HOME  |  NEWS  |  BLOGS  |  MESSAGES  |  FEATURES  |  VIDEOS  |  WEBINARS  |  INDUSTRIES  |  FOCUS ON FUNDAMENTALS
  |  REGISTER  |  LOGIN  |  HELP
Comments
View Comments: Newest First|Oldest First|Threaded View
naperlou
User Rank
Blogger
Re: Only what you need to know
naperlou   4/4/2012 9:59:59 AM
NO RATINGS
Beth and Rob, does this shield function allow you to hide calculations without the user being able to exapnd it if they want?  If so, that would answer the need that Rob mentons.

Rob Spiegel
User Rank
Blogger
Re: Only what you need to know
Rob Spiegel   3/30/2012 3:10:04 PM
NO RATINGS
I would imagine the feature also comes in handy when companies collaborate with their vendors, as with Boeing. Instead of tearing the design apart to send the vendor just a section, they would be able to use the shield function.

Beth Stackpole
User Rank
Blogger
Re: Only what you need to know
Beth Stackpole   3/30/2012 3:01:59 PM
NO RATINGS
Absolutely, Rob, and especially when a lot of what you're shielding--in this case, oftentimes complex math calculations--might not mean anything to some of the stakeholders involved in product development. In this way, you let them see what they need to see to understand the design or what they need to do to push it forward, but nothing more.

Rob Spiegel
User Rank
Blogger
Only what you need to know
Rob Spiegel   3/30/2012 12:01:00 PM
NO RATINGS
Nice article, Beth. Given how important collaboration has become, it's a nice step forward to see an application that allows the user to shield from view the parts of a project that not everyone needs to see. This is one of those steps that can help encourage collaboration.



Partner Zone
Latest Analysis
Self-driving vehicle technology could grow rapidly over the next two decades, with nearly 95 million “autonomous-capable” cars being sold annually around the world by 2035, a new study predicts.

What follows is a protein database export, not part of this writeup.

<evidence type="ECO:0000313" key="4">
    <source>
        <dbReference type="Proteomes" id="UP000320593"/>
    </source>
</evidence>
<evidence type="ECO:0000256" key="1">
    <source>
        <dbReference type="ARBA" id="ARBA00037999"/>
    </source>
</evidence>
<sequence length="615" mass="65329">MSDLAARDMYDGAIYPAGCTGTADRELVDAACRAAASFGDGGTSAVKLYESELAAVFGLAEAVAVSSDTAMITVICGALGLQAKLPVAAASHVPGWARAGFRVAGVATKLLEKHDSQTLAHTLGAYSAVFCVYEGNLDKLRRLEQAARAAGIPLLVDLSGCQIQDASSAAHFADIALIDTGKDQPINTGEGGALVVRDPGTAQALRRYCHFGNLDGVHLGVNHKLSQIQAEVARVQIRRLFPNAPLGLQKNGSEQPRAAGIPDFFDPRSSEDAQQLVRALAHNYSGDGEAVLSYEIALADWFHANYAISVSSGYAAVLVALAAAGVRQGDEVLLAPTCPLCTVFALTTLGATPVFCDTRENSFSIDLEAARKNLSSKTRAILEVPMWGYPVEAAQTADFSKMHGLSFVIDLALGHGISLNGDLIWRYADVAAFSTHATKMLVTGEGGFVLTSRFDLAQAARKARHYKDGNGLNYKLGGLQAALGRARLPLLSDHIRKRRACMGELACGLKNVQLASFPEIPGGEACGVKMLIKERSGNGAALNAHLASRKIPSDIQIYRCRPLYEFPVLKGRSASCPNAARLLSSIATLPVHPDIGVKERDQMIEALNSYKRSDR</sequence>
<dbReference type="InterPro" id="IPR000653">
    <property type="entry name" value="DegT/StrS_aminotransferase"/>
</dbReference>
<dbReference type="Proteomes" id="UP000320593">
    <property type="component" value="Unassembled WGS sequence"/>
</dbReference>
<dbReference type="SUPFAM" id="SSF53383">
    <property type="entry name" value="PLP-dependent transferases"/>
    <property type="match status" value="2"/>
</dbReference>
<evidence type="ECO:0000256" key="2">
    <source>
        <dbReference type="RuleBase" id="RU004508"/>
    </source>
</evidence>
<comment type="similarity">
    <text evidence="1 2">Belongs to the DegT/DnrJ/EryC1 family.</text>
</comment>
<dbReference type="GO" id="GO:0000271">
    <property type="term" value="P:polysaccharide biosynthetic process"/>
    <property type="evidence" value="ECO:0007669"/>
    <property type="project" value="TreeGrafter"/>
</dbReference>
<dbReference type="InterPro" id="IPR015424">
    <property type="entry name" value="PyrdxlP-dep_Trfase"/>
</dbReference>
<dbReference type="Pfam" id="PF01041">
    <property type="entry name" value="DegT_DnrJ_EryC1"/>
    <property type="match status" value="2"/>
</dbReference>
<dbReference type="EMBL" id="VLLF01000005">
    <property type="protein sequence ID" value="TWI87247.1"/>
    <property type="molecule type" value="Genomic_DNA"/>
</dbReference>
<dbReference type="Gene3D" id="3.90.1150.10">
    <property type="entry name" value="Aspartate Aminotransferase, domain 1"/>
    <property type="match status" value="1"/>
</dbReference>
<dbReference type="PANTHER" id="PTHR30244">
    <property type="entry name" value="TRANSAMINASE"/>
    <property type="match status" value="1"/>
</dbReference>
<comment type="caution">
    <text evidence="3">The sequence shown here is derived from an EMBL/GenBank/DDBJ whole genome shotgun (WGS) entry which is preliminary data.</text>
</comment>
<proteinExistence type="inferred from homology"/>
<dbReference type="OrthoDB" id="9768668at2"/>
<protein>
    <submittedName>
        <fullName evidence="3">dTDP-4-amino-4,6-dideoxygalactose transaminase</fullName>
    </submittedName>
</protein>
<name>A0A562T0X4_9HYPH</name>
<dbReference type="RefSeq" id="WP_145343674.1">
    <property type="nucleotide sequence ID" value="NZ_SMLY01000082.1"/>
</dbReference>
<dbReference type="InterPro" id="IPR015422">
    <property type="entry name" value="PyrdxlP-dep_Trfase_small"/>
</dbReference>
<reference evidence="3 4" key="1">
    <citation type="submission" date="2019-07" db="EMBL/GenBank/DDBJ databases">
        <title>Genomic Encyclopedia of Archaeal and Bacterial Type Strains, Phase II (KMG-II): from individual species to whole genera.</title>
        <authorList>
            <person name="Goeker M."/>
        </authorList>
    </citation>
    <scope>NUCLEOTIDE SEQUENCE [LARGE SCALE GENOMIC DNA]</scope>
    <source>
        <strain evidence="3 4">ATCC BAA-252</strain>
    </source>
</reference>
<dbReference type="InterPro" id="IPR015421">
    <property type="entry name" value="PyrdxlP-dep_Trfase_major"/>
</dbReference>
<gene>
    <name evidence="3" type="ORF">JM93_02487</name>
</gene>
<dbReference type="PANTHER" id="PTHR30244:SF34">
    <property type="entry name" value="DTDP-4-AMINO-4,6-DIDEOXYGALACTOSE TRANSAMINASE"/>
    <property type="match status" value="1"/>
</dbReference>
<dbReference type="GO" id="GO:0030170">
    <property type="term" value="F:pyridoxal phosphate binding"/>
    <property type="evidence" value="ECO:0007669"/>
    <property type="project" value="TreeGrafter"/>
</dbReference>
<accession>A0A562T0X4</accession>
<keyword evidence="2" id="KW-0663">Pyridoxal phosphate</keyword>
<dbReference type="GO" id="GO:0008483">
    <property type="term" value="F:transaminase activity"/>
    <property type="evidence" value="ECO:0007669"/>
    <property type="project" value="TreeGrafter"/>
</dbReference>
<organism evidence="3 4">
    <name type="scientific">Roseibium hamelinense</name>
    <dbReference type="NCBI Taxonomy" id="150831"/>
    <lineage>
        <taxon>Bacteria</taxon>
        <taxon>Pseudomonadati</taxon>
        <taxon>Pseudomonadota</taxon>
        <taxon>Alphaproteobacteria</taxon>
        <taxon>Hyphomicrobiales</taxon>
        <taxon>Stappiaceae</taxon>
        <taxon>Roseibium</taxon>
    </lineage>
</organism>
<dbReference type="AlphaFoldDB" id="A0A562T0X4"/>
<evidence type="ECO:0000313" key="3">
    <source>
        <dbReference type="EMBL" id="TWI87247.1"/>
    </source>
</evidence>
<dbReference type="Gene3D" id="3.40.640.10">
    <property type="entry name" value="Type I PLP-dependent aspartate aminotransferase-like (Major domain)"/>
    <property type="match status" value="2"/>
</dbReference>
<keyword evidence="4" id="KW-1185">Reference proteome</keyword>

MIT’s Senseable City Lab recently announced the program’s next big project: “Local Warming.” The concept involves saving on energy by heating the occupants within a room, not the room itself.
The fun factor continues to draw developers to Linux. This open-source system continues to succeed in the market and in the hearts and minds of developers. Design News will delve into this territory with next week's Continuing Education Class titled, “Introduction to Linux Device Drivers.”
Dean Kamen tells an audience at MD&M East 2014 how his team created the DEKA Arm to meet DARPA's challenge to design a better prosthetic arm for wounded veterans.
The new draw-it-on-a-napkin is the CAD program. As CAD programs become more ubiquitous and easier to use, they have replaced 2D sketching for early concepting.
More:Blogs|News
Design News Webinar Series
7/23/2014 11:00 a.m. California / 2:00 p.m. New York
7/17/2014 11:00 a.m. California / 2:00 p.m. New York
6/25/2014 11:00 a.m. California / 2:00 p.m. New York
5/13/2014 10:00 a.m. California / 1:00 p.m. New York / 6:00 p.m. London
Quick Poll
The Continuing Education Center offers engineers an entirely new way to get the education they need to formulate next-generation solutions.
Aug 4 - 8, Introduction to Linux Device Drivers
SEMESTERS: 1  |  2  |  3  |  4  |  5  |  6


Focus on Fundamentals consists of 45-minute on-line classes that cover a host of technologies. You learn without leaving the comfort of your desk. All classes are taught by subject-matter experts and all are archived. So if you can't attend live, attend at your convenience.
Next Class: August 12 - 14
Sponsored by igus
Learn More   |   Login   |   Archived Classes
Twitter Feed
Design News Twitter Feed
Like Us on Facebook

Sponsored Content

Technology Marketplace

Copyright © 2014 UBM Canon, A UBM company, All rights reserved. Privacy Policy | Terms of Service